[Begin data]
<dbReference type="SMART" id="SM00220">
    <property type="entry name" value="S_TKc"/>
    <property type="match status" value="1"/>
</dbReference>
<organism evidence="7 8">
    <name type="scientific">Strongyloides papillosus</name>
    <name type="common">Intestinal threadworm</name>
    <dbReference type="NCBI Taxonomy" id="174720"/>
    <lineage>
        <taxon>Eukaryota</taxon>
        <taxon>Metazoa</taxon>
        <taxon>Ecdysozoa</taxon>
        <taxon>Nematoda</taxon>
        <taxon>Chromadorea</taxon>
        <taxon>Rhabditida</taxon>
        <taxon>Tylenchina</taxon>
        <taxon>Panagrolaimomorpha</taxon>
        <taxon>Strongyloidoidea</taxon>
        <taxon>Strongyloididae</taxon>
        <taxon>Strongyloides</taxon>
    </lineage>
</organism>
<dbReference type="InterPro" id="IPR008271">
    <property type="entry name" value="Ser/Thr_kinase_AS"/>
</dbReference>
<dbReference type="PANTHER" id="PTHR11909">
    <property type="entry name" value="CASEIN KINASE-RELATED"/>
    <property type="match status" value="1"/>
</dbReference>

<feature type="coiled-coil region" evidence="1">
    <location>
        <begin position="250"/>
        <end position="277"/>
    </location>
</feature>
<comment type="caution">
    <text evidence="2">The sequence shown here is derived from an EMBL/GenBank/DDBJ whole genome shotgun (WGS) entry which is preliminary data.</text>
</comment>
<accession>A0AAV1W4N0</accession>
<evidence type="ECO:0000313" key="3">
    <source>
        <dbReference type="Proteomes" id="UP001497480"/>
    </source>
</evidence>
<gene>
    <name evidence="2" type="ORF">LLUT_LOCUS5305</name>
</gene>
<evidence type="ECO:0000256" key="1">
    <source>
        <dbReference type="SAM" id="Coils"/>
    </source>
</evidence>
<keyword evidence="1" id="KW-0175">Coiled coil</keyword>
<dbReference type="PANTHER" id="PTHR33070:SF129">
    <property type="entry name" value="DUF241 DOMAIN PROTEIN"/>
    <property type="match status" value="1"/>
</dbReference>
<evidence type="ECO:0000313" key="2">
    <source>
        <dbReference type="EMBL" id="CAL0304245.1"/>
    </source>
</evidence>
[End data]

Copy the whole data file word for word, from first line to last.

<dbReference type="SMART" id="SM00220">
    <property type="entry name" value="S_TKc"/>
    <property type="match status" value="1"/>
</dbReference>
<organism evidence="7 8">
    <name type="scientific">Strongyloides papillosus</name>
    <name type="common">Intestinal threadworm</name>
    <dbReference type="NCBI Taxonomy" id="174720"/>
    <lineage>
        <taxon>Eukaryota</taxon>
        <taxon>Metazoa</taxon>
        <taxon>Ecdysozoa</taxon>
        <taxon>Nematoda</taxon>
        <taxon>Chromadorea</taxon>
        <taxon>Rhabditida</taxon>
        <taxon>Tylenchina</taxon>
        <taxon>Panagrolaimomorpha</taxon>
        <taxon>Strongyloidoidea</taxon>
        <taxon>Strongyloididae</taxon>
        <taxon>Strongyloides</taxon>
    </lineage>
</organism>
<dbReference type="InterPro" id="IPR008271">
    <property type="entry name" value="Ser/Thr_kinase_AS"/>
</dbReference>
<dbReference type="PANTHER" id="PTHR11909">
    <property type="entry name" value="CASEIN KINASE-RELATED"/>
    <property type="match status" value="1"/>
</dbReference>

<feature type="coiled-coil region" evidence="1">
    <location>
        <begin position="250"/>
        <end position="277"/>
    </location>
</feature>
<comment type="caution">
    <text evidence="2">The sequence shown here is derived from an EMBL/GenBank/DDBJ whole genome shotgun (WGS) entry which is preliminary data.</text>
</comment>
<accession>A0AAV1W4N0</accession>
<evidence type="ECO:0000313" key="3">
    <source>
        <dbReference type="Proteomes" id="UP001497480"/>
    </source>
</evidence>
<gene>
    <name evidence="2" type="ORF">LLUT_LOCUS5305</name>
</gene>
<evidence type="ECO:0000256" key="1">
    <source>
        <dbReference type="SAM" id="Coils"/>
    </source>
</evidence>
<keyword evidence="1" id="KW-0175">Coiled coil</keyword>
<dbReference type="PANTHER" id="PTHR33070:SF129">
    <property type="entry name" value="DUF241 DOMAIN PROTEIN"/>
    <property type="match status" value="1"/>
</dbReference>
<evidence type="ECO:0000313" key="2">
    <source>
        <dbReference type="EMBL" id="CAL0304245.1"/>
    </source>
</evidence>